How Shyamalan goes about telling this tale is an exercise in the ridiculous, and not in a good way. If it were in a good way, then there’d be a level of charm when a small child somehow pulls the secrets of the universe from the back of a cereal box. Instead there is no charm, just the naïve, innocent push to believe in it, even if it doesn’t make sense. See, Shyamalan really wants you to accept this film the way a small child accepts a bedtime story. Enjoying this movie utterly depends on the absolute suspension of disbelief. You have to accept the ridiculous as readily as a child. Otherwise, there’s little hope, and even then it’s pretty thin.
The fun of Shyamalan’s earlier films were the way he could spin an absorbing tale, and then pull the rug out and show you the whole thing from a different perspective. This film is all about pulling the rug out. We’re given a scenario—Story, a narf from the Blue World, has been sent to make contact with a person living in an apartment complex whose writing will change the world. All she has to do is look at him, and her job is done. That happens pretty early, and so the rest of the film is about getting her back home. That’s when the mythology intrudes and bogs everything down with rules and obstacles for no other reason than that the story needs rules and obstacles.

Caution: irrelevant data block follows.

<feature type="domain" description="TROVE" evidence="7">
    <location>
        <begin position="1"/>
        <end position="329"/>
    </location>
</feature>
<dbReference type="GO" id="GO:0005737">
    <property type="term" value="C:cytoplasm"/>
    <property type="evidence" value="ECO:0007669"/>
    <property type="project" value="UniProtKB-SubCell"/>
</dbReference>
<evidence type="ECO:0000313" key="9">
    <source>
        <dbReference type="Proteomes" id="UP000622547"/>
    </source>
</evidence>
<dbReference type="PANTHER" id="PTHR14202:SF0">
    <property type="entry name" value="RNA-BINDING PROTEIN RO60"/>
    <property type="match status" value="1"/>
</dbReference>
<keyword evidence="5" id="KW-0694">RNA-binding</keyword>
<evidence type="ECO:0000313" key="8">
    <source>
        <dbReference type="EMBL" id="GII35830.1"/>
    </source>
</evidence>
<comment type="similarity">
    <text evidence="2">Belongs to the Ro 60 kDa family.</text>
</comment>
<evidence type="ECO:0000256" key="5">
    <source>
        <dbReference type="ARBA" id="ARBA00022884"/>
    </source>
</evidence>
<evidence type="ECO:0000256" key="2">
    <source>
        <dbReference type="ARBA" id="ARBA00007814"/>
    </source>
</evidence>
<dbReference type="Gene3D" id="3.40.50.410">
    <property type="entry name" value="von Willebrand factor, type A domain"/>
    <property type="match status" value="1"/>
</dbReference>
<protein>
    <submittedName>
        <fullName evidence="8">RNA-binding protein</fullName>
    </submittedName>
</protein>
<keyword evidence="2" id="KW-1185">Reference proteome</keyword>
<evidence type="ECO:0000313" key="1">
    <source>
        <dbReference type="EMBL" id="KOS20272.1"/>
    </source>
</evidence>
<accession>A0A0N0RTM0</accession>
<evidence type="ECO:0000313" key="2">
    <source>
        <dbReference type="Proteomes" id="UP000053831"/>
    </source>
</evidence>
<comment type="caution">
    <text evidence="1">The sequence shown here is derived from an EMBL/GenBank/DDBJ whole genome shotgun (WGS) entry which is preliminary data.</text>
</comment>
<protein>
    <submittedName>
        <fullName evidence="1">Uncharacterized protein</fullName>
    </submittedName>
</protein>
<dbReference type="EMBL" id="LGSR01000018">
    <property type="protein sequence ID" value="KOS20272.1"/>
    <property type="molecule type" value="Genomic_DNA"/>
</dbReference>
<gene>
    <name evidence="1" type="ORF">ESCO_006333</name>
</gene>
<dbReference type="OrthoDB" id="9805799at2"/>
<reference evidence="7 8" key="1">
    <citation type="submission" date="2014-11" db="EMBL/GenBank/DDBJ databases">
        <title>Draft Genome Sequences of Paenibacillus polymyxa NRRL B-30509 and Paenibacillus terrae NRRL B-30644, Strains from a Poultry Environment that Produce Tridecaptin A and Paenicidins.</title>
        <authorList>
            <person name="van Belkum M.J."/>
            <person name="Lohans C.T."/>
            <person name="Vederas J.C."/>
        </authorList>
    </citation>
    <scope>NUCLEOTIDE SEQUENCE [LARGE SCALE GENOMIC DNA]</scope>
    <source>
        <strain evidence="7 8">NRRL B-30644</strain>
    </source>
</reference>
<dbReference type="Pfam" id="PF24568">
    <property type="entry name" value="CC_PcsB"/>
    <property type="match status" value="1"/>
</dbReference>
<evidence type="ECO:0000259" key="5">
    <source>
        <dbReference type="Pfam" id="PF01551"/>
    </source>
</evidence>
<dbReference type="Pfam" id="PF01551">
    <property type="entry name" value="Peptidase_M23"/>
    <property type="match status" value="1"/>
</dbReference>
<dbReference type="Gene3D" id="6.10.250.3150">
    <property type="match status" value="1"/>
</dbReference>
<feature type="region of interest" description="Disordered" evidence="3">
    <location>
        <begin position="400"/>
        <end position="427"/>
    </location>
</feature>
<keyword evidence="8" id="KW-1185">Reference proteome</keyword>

Cleveland Heep spends much of the film playing detective in some of the most unimaginative ways. When he meets Story, there’s the requisite awkwardness of having a lovely half-naked lady in his parlor. He’s drawn to her, wants to help her, so he goes in search of the person she’s supposed to contact and leaves her alone in his apartment. Here’s where the suspension of disbelief starts to falter. He could just as easily buy her some clothes, hand her a squirt bottle, and take her with him as he makes his rounds. It places her in direct action of the plot instead of leaving her on the peripheral. It creates greater conflict. Who’s the new girl, Mr. Heep? Oh her, she’s my new assistant. Oh, she’s cute, Mr. Heep—you’re going to have to keep an eye on her. Seriously, that was off the top of my head and it’s already more interesting than Cleveland’s Q and A with the residents.